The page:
Thrash metal titans, SLAYER, are back with their new studio album, Repentless. It is the first album that the band have released since the death of guitarist Jeff Hanneman, turning over a new leaf for the band that helped craft a much loved genre in the world of metal.
Filling in the big hole that Hanneman left is EXODUS guitarist, Gary Holt and replacing Dave Lombardo is former drummer, Paul Bostaph returning to the SLAYER fold for the third time after his last appearance on the God Hates Us All album in 2001.
SLAYER have always been a highly recognised band in the metal scene but Repentless is the album that marks such a significant change in how they will progress and move forward. Despite their first single, When the Stillness Comes, not striking to everyone’s fancy, it is definitely not the case throughout the rest.
For such a drastic change, SLAYER sure do know how to say that they’re back as opening track, Delusions of Saviour eases into the sound that made them a band that so many worship.
As the frantic title track opens and the rest of the album continues, it is clear that this is of course a SLAYER record, it’s been heard and done before but it’s easily pushed through because this is how everyone has loved them and sometimes in life, we need home comforts. SLAYER records that sound similar throughout the years are the home comforts of metal.
It isn’t a bad thing that they have kept such a similar sound because they do it so well and even after the drastic and awful changes that would have knocked any band for six, Kerry King and Tom Araya have proved that they have the fight left in them to do what they all loved best and the replacements for two iconic musicians are next to none.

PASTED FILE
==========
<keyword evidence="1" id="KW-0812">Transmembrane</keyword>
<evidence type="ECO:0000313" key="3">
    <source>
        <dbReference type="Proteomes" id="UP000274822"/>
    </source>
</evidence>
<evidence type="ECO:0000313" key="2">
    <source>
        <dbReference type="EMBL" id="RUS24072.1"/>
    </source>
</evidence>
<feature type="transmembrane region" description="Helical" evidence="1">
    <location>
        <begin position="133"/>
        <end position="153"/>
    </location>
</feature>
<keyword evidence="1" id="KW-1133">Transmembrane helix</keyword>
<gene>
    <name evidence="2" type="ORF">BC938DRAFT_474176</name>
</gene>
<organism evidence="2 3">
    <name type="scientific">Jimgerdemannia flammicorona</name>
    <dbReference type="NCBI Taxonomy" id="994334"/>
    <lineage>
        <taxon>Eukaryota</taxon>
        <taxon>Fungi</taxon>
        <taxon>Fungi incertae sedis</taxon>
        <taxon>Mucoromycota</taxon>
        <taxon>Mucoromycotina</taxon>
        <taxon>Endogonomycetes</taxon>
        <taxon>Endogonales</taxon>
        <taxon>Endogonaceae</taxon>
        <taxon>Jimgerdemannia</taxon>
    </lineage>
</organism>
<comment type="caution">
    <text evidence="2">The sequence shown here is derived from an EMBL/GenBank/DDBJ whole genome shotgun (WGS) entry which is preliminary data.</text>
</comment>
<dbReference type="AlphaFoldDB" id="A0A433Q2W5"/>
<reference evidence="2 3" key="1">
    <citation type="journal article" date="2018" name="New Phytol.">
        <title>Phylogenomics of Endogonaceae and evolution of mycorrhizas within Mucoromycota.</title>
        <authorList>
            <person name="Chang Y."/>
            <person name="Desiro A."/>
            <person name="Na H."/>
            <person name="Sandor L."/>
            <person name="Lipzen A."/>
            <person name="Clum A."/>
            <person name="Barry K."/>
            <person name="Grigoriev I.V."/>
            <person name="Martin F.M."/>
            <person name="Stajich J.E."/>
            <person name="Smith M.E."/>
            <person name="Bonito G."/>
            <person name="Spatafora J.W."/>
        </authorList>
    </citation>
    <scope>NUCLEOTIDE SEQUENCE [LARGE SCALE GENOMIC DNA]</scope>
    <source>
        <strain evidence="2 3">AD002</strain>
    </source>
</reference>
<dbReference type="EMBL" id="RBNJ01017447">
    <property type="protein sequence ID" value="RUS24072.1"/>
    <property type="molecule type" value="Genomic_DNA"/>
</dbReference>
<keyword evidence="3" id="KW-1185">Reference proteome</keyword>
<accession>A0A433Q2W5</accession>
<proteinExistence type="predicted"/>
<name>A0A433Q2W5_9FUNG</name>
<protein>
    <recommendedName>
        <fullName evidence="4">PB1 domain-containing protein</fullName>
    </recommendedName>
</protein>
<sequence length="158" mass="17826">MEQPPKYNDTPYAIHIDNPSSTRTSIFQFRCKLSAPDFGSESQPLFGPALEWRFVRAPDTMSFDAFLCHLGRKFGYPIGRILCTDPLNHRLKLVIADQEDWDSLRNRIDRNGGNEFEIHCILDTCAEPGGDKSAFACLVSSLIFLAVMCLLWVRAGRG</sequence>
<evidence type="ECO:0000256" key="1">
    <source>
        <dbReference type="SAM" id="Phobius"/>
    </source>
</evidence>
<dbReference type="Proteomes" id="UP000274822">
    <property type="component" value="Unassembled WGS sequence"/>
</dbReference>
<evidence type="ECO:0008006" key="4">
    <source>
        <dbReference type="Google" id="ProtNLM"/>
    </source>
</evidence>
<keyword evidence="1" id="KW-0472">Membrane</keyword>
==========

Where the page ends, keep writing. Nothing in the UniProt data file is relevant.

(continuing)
It is hard not to mention that Jeff Hanneman’s magic touch on the guitar work is missing. The chaotic fight over solos between King and Hanneman is gone and the solo’s that are in the mix are noticeably one sided now, it is the most significant and saddening change to the sound that has kept so many gripped.
It might be the same old to talk about the missing factors that Hanneman created in SLAYER but if you’re a die-hard fan of the band, you notice it and it’s all you can really think about.
Despite the adjust being a difficult change it is a great album done by the band, it’s still angry and it’s still heavy. It’s not an album that will stick out in the bands history for its music however. It’s been heard and done before and yes, whilst we might love it, it also feels like a slight let down and disappointment. Understandably on the bands behalf of having King take over most of the guitar parts, it must be pointed out that they have wasted the talent of Holt.
For Repentless, this was a new chapter, a turning point for SLAYER but the iconic band seem to have dismissed everything new that was brought to the table and stuck with what they know best, rightly so but it is a shame that this has happened to one of the greatest bands in the history of metal.
It’s an incredible album, it’s everything you want from SLAYER but Repentless lacks the heart that made them so special and it’s a sad thing to admit.
RATING : 5/10